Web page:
Care of the Chronically Ill Patient with a Bleeding Disorder


  • Detrice Green Barry PhD, MSN, RN,

    Corresponding author
    1. Wright State University–Miami Valley, College of Nursing and Health, Dayton, OH, USA
    • Correspondence

      Detrice G. Barry, Assistant Professor, Wright State University – Miami Valley College of Nursing and Health, 3640 Colonel Glen Highway, Dayton, OH 45435-0001.


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  • Sandra Hibner MSN, RN

    1. The Children's Medical Center of Dayton, Dayton, OH, USA
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This article provides an overview of hemophilia, a chronic bleeding disorder.


The epidemiology, diagnosis, treatment, complications, and management of hemophilia are described. Collaborative care using the Hemophilia Treatment Center (HTC) Comprehensive Care Model is presented in a case study.

Conclusions/Clinical Relevance

Rehabilitation nurses may encounter patients across the lifespan with bleeding disorders and with basic hemophilia knowledge; coordination with the HTC can provide high-quality care for positive outcomes.


Chronic conditions such as heart disease, cancer, hypertension, and stroke account for 80% of mortality rates in the United States (Freudenberg & Olden, 2011). Estimated projections suggest that 157 billion U.S. residents will have at least one or more chronic conditions by 2020 and with an aging population, is a significant contributor to the increased incidence of those with chronic conditions (The Lancet, 2009). Consistent with this trend, the prevalence of genetic, x-linked, chronic conditions such as hemophilia will increase as the life expectancy of those with hemophilia increases.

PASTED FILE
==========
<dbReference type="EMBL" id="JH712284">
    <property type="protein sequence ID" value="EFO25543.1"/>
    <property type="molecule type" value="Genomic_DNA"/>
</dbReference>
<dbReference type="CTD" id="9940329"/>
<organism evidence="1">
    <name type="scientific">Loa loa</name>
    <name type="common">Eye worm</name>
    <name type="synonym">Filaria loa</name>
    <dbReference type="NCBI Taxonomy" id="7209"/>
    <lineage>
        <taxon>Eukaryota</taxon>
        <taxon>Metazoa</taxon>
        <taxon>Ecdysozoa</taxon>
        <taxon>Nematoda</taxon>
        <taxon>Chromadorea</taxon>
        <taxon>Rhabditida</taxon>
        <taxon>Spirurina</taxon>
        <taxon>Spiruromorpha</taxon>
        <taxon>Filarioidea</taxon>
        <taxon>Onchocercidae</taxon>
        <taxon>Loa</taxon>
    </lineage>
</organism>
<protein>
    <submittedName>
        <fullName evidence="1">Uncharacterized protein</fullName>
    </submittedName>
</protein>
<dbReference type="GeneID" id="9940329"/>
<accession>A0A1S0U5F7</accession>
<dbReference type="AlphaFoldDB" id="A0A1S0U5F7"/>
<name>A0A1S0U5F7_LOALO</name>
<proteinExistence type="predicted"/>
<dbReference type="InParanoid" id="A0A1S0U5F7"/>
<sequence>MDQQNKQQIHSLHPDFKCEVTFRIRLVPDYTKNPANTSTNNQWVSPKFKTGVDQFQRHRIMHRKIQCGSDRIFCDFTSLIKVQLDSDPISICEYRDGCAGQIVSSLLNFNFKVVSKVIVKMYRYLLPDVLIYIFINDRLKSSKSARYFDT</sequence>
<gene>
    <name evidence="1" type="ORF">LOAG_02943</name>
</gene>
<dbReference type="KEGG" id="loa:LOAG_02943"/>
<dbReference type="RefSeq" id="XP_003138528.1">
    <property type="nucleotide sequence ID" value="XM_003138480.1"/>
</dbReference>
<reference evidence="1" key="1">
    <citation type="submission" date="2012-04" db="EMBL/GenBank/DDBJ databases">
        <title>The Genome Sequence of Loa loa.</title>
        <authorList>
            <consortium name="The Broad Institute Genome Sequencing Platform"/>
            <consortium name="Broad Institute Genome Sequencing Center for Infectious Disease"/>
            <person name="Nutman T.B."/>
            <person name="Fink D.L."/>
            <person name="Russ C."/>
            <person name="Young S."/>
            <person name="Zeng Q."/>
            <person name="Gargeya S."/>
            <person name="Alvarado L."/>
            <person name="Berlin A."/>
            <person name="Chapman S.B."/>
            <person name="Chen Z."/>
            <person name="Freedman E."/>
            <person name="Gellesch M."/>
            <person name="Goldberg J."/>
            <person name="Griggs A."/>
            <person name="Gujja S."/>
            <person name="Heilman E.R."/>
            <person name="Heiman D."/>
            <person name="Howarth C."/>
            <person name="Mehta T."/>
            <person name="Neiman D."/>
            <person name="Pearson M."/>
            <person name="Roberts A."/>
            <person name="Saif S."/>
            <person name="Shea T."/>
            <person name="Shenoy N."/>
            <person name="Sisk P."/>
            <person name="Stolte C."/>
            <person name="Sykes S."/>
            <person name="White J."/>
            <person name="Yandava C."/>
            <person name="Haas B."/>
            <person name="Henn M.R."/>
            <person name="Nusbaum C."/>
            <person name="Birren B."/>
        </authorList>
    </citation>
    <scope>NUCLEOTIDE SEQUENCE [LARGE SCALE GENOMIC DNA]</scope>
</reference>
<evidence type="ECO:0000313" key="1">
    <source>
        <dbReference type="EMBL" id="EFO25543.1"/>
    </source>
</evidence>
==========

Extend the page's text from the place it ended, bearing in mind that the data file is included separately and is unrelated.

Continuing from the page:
Hemophilia is a sex-linked genetic bleeding disorder that results in the decreased plasma activity of either clotting factor VIII or clotting factor IX. Hemophilia A, or classic hemophilia, refers to factor VIII deficiency and hemophilia B, or Christmas disease, refers to factor IX deficiency (National Hemophilia Foundation [NHF], 2006a). Before the availability of advanced clotting factor replacement therapy, the average life expectancy of boys with severe hemophilia was 16 years (NHC, 2013). It was rare for people with severe hemophilia to reach the age of 30; as a result of modern therapy and treatment, the life expectancy of those with severe hemophilia is approaching normal (Nordic Hemophilia Council, 2013).